1. 32-bit versus 64-bit Python: the reason why NVDA is a 32-bit application (for the most part) is because it is running on top of a 32-bit Python interpreter. There has been talks about moving to 64-bit Python (and consequently making NVDA a 64-bit screen reader), which requires a huge coordination between NV Access, add-ons community, users, and other stakeholders - similar to, or more than the work required to move from Python 2 to Python 3 (by the way, as of May 2022, building add-ons with Python 2 is no longer supported). Moving from 32-bit to 64-bit is not a simple matter of instaling a 64-bit Python interpreter and get it to run NVDA - it requires working with dependencies, including third-party libraries which can come in either 32-bit or 64-bit flavors, or in some cases, libraries needed to let 64-bit NVDA talk to 32-bit components and programs. Add-ons are not free from this - I would say add-ons require more work than the screen reader itself as they can come with components that are purely 32-bit (most notable being 32-bit speech synthesizer DLL's); on 64-bit Windows, you CANNOT let a 64-bit executable (.exe) talk to 32-bit DLL and vice versa without asking someone (another executable) to serve as a bridge and translate things on the fly (won't go into details as it is quite technical (low-level, literally) and don't want to go to the hospital right now). This becomes more important if your favorite add-on(s) use Python libraries with the extension of .pyd (Python extension DLL), and recent Python releases will load compatible DLL's (32-bit pyd for 32-bit Python and vice versa). So imagine a scenario where a 64-bit NVDA is released and you edit the add-on manifest, thinking that your favorite add-on(s) will work beautifully on both 32-bit and 64-bit NVDA. I'll leave it up to you to imagine what would happen when you restart NVDA.
  2. NVDA code can come and go: while the biggest under the hood change in NVDA 2022.1 (among other things) is control types refactor, there are things that can be introduced in future NVDA (and Python) releases that can make add-ons inoperable without editing the add-on source code. Imagine a new version of NVDA is released which is powered by a newer Python release (say, 3.10). Even if the add-on manifest edits appear to work and the add-on source code looks fine, it may not work correctly if it turns out it is using parts of Python that is no longer present or changed in some way. This becomes complicated if the add-on uses pyd files - Python will load pyd files that are compatible with: the version of Python you have and bit compatibility (32-bit Python 3.7 will load pyd files specifically designed for 32-vbit Python 3.7).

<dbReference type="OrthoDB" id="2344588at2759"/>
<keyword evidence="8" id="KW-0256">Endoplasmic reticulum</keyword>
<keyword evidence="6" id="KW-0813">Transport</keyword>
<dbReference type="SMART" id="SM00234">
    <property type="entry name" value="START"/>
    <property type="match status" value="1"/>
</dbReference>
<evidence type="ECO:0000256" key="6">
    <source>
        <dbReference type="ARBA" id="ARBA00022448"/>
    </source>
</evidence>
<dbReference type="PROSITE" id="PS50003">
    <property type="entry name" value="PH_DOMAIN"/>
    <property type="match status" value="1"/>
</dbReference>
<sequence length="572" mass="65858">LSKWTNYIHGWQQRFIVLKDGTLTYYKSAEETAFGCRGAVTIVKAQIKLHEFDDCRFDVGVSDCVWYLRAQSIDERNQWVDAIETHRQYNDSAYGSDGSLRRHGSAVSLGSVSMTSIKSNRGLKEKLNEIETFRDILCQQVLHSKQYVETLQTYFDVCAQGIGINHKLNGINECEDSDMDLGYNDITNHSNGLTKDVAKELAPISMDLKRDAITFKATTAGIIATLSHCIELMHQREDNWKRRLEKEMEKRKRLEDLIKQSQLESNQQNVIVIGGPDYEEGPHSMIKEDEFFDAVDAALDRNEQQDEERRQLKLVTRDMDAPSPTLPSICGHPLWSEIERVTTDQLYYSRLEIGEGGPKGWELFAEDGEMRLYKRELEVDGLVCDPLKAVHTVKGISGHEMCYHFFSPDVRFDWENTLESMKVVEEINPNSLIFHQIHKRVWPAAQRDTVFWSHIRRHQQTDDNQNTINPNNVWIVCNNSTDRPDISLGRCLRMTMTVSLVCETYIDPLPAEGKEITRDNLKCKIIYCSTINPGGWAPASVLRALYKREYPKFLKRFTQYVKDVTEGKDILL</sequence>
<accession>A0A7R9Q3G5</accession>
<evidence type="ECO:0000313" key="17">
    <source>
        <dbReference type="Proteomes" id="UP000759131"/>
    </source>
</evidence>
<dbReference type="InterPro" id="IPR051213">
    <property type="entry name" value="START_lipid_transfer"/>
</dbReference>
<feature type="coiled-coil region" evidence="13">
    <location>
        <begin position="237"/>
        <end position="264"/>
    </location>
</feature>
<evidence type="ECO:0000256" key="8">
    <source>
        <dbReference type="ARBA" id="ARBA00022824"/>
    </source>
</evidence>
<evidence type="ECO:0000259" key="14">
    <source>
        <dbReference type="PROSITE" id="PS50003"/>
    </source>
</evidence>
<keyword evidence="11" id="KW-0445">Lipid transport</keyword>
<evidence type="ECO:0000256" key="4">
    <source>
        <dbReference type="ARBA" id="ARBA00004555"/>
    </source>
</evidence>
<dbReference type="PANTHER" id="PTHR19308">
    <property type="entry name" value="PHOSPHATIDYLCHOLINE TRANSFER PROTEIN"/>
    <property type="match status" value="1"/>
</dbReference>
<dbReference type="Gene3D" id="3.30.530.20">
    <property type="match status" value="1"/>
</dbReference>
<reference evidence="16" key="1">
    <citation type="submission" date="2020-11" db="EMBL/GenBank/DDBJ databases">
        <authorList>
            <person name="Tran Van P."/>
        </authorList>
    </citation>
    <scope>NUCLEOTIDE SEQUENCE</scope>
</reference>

The biggest takeaway: EDIT MANIFESTS AS A LAST RESORT OPTION! Or, for that matter, DO NOT EDIT MANIFESTS, or if you must do it, first contact the add-on author BEFORE following what Brian wrote to you several minutes ago.

P.S. I once thought about instructing Add-on Updater (in the future) to present a message to anyone using add-ons with modified manifests but decided against as it is draconian and requires Internet access. But my sentiment remains: unless you know what you are doing, editing manifests should not be attempted prior to doing everything you can to contact the add-on author about updates. After all, it is not NV Access who has final authority on add-ons - the ultimate authority with add-ons rest with authors (including NV Access if they wrote add-ons you are using); my statement on who has final (and ultimate) authority on add-ons should also answer a question posed earlier: who to call when add-ons become unmaintained (contact the last known maintainer and/or the original add-on author (contact info can be found in Add-ons Manager) and then let the community know).

Thank you.

P.S. This might be the last time I will address this subject (for now; NVDA 2022.1 development and coordinating add-on compatibility while studying for grad seminars (which I passed, by the way) was rewarding and stressful; I didn't feel this tired and out of energy since 2016 while organizing NVDACon that year, ended up lying on my bed for a few days then).

Cheers,

Joseph

-- 
Curtis Delzer
H.S.
K6VFO
 Rialto, CA
curtis@...


Re: Editing an NVDA Add-On Manifest file as a Temporary Workaround #adminnotice

Carlos Medrano
 

%appdata% is roaming, %localappdata% is local.